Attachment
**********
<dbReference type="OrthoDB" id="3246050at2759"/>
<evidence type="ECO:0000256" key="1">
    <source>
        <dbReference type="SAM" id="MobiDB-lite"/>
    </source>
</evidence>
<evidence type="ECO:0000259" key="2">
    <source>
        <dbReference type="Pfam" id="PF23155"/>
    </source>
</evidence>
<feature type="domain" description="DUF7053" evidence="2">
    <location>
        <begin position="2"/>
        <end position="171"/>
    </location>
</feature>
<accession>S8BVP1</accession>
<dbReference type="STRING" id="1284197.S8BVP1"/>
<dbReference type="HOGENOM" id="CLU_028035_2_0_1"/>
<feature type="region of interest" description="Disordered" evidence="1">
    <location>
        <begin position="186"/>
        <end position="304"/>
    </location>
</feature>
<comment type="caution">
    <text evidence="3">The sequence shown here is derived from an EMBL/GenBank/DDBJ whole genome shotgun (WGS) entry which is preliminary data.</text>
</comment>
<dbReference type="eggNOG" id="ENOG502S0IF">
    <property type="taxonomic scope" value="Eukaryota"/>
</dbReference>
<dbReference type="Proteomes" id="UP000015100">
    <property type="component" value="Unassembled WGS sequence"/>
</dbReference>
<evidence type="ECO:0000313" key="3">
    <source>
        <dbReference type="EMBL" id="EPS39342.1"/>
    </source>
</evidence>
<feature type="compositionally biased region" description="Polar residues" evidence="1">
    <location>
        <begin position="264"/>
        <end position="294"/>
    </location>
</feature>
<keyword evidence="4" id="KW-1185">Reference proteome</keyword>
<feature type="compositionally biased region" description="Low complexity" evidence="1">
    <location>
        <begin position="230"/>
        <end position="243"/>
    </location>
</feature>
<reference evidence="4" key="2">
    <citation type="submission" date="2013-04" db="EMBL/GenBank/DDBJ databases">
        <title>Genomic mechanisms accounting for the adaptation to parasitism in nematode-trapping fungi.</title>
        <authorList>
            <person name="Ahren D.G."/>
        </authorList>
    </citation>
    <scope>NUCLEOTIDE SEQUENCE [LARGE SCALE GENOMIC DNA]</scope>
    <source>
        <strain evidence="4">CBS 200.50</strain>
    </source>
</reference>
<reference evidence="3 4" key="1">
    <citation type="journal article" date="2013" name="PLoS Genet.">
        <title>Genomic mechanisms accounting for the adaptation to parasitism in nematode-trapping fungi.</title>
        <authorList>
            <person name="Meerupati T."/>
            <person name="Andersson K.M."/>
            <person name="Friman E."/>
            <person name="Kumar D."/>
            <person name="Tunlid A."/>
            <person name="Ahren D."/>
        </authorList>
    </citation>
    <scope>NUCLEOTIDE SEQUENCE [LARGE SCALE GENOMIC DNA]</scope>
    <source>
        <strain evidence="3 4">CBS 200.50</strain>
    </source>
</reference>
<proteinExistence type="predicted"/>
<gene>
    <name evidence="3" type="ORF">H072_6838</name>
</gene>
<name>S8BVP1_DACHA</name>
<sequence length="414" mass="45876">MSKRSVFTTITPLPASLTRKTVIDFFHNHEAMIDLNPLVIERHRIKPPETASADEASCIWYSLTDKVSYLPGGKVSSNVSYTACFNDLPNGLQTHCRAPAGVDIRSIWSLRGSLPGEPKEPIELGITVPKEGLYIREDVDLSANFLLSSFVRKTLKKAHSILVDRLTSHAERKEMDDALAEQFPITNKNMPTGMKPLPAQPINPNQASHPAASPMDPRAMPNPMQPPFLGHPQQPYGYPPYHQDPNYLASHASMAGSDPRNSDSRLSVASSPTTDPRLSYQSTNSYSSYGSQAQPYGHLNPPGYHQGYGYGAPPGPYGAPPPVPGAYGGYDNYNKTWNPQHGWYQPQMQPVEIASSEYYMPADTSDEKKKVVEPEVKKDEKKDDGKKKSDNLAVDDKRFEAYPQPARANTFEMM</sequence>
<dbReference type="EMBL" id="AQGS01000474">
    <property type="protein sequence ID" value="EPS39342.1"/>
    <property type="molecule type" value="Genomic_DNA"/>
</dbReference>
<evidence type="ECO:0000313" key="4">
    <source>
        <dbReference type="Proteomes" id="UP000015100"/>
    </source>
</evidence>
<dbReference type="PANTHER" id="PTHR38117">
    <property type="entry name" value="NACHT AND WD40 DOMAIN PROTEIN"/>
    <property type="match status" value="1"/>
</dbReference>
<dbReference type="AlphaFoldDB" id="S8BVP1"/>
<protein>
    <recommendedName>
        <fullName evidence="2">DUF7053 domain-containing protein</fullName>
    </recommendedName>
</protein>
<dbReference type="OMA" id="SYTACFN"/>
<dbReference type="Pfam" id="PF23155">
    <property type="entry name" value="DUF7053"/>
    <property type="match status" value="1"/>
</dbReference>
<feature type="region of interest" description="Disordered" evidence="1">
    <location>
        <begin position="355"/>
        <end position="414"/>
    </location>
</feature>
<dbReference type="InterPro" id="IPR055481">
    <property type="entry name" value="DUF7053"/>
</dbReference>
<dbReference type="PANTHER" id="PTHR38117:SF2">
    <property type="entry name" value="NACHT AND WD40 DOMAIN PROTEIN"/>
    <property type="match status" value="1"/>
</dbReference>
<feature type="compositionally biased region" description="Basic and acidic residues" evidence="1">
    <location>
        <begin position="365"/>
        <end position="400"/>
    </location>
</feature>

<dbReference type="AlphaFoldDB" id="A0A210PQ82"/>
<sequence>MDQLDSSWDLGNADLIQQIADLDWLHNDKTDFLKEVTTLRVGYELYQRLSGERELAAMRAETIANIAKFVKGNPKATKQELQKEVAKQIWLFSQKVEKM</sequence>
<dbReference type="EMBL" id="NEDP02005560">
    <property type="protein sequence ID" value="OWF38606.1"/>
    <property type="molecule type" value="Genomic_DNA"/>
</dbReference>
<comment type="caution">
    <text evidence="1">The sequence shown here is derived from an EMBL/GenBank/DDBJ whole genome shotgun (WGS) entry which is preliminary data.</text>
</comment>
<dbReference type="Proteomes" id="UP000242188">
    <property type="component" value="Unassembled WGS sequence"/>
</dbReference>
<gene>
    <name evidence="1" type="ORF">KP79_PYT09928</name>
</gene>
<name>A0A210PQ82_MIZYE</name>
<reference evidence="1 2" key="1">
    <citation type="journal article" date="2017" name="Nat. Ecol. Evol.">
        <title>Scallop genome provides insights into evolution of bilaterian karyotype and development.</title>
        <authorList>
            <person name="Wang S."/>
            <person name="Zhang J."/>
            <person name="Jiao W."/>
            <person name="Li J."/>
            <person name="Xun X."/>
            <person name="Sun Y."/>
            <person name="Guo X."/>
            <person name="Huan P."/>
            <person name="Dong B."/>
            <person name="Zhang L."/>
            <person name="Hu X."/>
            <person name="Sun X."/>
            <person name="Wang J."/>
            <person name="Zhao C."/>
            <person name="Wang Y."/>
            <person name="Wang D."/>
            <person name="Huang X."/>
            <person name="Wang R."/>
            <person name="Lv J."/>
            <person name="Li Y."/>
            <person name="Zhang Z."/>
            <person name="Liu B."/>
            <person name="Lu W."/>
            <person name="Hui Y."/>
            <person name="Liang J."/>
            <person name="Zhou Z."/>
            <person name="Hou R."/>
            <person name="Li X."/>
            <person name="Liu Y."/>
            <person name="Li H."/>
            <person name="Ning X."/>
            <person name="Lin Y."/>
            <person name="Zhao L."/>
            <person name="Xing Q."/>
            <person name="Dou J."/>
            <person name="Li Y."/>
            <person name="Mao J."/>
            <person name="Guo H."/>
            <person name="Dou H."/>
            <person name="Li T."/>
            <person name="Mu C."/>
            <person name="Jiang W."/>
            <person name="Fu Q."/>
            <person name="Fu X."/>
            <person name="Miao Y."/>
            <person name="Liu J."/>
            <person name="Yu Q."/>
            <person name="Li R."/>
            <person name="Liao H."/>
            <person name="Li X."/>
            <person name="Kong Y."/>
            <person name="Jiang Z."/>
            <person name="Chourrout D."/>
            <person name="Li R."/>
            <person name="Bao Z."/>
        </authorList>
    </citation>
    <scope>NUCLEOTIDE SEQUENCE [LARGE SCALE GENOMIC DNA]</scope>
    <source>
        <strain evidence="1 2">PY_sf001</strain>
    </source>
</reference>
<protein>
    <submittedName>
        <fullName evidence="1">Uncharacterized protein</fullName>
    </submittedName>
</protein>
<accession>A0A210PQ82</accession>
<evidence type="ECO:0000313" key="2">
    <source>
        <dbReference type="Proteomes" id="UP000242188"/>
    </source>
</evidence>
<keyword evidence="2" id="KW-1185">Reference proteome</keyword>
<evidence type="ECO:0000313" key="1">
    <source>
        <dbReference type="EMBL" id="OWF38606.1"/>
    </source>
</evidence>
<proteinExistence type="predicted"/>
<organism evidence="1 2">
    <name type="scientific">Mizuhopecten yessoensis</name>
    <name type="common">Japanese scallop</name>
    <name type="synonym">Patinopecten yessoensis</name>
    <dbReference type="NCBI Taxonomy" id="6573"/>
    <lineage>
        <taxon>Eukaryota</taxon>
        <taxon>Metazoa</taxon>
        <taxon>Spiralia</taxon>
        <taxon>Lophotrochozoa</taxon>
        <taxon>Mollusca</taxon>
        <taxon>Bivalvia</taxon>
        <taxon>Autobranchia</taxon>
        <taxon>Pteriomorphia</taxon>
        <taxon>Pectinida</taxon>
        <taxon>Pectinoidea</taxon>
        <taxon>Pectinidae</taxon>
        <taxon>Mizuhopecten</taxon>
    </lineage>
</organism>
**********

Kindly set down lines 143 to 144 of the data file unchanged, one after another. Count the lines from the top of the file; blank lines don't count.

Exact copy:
</dbReference>
<gene>